A second estimate of 4Q 2014 real GDP put growth at 2.2% q/q saar, below the first estimate of 2.6%. The downward revision largely came from a slower inventory build, which means that inventories should be less of a drag on 1Q 2015 growth. A decline in government spending and a rising trade deficit lowered 4Q GDP growth from 5.0% experienced in 3Q 2014. However, personal consumption increased by 4.2%, the strongest increase since 1Q 2006, reflecting an increase in spending on nondurable goods and services. Despite the downward revision, the U.S. economy continues to grow at an above-trend rate.
The Febuary employment report showed broad-based improvement in the labor market. Nonfarm payrolls rose by 295,000, and the unemployment rate fell by 0.2% percentage points to 5.5%. Measures of labor market health unaccounted for in the overall unemployment rate, such as the involuntary part-time work and the long-term unemployment rates also improved. Wage growth, on the other hand, was disappointing in this report, increasing $0.03 overall and remaining flat in the more reliable production & nonsupervisory workers series.
S&P 500 operating earnings are estimated to be $26.67 for the fourth quarter, representing year-over-year growth of -5.6%. Lower earnings were mainly due to low oil prices, a strong dollar, and pension write-offs.
Headline consumer prices fell 0.7% between December and January, and are now down 0.2% yoy, while core CPI inflation remained flat for the second month in a row at 1.6% yoy. Headline inflation declined largely due to a fall in energy and gasoline prices. Final demand producer inflation was down further in Febuary (-0.7% yoy), with weakness coming from a previous 10.3% drop in energy prices. Additionally, import prices decreased 2.5% month-over-month driven by falling energy prices and a stronger dollar, further illustrating deflationary pressures.
There were no policy changes in the FOMC's March statement, but it opened the door for a rate increase this year by removing the word "patient". The Fed stressed a rate increase would only come after further improvement in the labor market and when the Committee had "reasonable confidence" inflation would hit 2 percent in the medium term. The Fed lowered its forecasts for both the long-run unemployment rate and near-term economic growth, signalling the Fed sees more slack in the economy than previously thought.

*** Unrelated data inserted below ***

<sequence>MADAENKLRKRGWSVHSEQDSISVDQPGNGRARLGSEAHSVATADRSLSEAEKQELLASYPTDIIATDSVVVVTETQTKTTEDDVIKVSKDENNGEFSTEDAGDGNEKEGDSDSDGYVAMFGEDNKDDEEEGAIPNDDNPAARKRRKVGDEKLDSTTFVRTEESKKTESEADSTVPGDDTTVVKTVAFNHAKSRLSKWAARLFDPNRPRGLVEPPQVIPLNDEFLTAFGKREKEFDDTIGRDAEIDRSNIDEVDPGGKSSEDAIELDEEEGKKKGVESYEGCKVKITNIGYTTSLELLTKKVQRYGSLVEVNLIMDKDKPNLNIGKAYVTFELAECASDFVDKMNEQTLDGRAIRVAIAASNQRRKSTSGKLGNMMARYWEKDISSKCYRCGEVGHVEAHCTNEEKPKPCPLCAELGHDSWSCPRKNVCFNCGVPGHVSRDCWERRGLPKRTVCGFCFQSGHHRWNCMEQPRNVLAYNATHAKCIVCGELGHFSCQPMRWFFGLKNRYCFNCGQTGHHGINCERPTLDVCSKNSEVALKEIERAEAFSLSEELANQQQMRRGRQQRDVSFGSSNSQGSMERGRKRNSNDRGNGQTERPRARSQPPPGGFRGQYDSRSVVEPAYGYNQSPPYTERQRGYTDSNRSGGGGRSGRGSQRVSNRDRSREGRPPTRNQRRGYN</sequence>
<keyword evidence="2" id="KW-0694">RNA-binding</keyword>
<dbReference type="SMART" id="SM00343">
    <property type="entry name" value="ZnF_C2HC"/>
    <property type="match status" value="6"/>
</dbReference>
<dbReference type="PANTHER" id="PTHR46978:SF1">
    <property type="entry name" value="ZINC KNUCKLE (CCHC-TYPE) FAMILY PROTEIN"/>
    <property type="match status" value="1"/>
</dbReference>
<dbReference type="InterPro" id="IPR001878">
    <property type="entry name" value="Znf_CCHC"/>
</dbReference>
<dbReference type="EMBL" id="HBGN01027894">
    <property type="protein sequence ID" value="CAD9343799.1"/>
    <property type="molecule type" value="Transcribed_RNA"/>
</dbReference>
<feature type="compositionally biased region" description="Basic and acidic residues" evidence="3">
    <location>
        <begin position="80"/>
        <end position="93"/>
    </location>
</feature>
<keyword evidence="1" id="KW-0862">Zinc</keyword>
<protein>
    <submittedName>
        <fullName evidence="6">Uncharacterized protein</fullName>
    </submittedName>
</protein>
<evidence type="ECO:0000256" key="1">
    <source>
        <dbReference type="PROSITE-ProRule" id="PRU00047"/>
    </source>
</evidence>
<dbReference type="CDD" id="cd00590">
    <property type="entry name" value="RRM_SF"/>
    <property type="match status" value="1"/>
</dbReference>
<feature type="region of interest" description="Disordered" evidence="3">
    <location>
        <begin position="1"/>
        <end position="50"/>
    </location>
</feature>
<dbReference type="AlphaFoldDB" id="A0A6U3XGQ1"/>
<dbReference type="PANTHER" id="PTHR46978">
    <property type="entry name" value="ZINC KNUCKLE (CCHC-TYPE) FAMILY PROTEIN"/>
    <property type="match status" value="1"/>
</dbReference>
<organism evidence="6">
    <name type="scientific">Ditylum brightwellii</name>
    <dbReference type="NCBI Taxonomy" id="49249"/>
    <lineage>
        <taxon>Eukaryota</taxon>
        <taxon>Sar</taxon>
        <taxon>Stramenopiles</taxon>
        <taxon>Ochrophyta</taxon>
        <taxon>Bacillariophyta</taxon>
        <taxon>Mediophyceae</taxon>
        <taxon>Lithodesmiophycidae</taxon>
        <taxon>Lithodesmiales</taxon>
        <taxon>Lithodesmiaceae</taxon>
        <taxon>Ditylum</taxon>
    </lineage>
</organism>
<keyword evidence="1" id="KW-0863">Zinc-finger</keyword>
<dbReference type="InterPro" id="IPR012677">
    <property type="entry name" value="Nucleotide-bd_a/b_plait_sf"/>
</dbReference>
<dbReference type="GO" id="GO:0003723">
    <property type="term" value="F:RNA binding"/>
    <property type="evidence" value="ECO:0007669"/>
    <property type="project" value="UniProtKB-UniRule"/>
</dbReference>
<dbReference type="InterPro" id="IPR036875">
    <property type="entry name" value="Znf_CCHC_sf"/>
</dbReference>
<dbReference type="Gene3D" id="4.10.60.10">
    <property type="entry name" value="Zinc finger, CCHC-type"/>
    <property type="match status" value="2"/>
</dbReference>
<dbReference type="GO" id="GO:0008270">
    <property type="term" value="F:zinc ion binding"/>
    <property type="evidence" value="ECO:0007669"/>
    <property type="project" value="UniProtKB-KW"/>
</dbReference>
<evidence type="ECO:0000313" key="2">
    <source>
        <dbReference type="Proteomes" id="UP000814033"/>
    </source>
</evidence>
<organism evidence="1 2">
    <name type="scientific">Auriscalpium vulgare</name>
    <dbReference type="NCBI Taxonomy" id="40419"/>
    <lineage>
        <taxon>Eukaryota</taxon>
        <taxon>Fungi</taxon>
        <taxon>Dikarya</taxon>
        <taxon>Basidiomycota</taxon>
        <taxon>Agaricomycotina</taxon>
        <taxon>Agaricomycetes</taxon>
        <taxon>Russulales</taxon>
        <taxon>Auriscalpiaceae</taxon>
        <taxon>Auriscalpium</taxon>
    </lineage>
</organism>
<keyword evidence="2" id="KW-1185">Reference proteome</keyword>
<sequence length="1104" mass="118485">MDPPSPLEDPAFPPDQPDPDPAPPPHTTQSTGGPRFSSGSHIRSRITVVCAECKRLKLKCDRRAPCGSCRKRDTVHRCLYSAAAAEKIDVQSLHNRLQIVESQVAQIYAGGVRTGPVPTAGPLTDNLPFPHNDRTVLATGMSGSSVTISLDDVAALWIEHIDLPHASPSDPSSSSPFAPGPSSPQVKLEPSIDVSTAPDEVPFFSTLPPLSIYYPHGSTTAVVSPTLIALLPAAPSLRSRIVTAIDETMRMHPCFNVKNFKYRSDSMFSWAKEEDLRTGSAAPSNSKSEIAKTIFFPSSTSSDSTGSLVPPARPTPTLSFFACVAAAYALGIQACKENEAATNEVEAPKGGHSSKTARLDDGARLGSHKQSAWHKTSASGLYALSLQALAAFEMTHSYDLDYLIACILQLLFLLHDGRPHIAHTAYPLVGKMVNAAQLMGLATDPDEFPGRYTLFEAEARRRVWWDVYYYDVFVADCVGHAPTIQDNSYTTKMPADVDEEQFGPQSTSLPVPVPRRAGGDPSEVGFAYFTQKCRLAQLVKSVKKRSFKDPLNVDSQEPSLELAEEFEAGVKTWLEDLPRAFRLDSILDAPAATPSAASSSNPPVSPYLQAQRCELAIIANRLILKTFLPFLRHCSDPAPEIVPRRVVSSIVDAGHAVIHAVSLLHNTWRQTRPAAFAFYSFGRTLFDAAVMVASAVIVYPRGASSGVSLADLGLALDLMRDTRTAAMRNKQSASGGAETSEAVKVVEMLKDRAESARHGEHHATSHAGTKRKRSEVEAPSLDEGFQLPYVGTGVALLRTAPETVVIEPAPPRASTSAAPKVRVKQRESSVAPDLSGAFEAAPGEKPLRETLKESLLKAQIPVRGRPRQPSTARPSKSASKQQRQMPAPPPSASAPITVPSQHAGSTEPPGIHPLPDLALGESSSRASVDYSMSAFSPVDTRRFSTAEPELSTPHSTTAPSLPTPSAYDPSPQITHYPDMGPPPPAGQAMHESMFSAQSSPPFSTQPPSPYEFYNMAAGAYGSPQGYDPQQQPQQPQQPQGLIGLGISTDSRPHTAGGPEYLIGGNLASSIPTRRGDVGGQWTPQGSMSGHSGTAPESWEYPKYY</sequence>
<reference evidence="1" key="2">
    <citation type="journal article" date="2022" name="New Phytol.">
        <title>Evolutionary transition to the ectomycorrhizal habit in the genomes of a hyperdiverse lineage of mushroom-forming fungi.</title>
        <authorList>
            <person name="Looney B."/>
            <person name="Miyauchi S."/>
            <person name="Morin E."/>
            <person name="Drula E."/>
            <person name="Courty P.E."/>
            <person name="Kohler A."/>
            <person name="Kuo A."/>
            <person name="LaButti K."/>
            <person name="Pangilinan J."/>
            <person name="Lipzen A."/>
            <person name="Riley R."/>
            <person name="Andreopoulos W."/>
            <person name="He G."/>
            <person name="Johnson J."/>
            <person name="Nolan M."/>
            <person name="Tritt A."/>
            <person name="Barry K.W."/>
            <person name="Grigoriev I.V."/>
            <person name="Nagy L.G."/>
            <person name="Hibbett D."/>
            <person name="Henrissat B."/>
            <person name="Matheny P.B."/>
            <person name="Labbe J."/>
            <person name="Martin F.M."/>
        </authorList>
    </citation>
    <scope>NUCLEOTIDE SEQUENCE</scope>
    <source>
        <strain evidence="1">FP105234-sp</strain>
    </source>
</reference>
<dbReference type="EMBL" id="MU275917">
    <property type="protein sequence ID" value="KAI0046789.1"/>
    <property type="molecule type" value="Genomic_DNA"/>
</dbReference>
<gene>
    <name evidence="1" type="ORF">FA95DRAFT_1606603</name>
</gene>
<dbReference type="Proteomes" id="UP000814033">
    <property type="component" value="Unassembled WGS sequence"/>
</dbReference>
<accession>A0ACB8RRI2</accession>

- Volatility caused by the timing and communication of Fed tightening.
- Political risk potentially caused by Middle East turmoil and lower oil prices.
- Deflation worries in other developed economies outside of the U.S.
- Volatility caused by sharp swings in commodity prices and exchange rates.
- A slow upward trend in earnings (despite special factors depressing 4Q 2014 numbers), coupled with low interest rates, still make stocks look attractive in relative terms.
- Cyclical and small cap stocks are generally favored in a rising interest rate environment.
- High yield bonds look more attractive than Treasuries, but a diversified approach to fixed income investing seems appropriate given likely Fed tightening in 2015.
- Despite disappointing returns due to a stronger dollar in 2014, international exposure is still warranted given growth prospects abroad.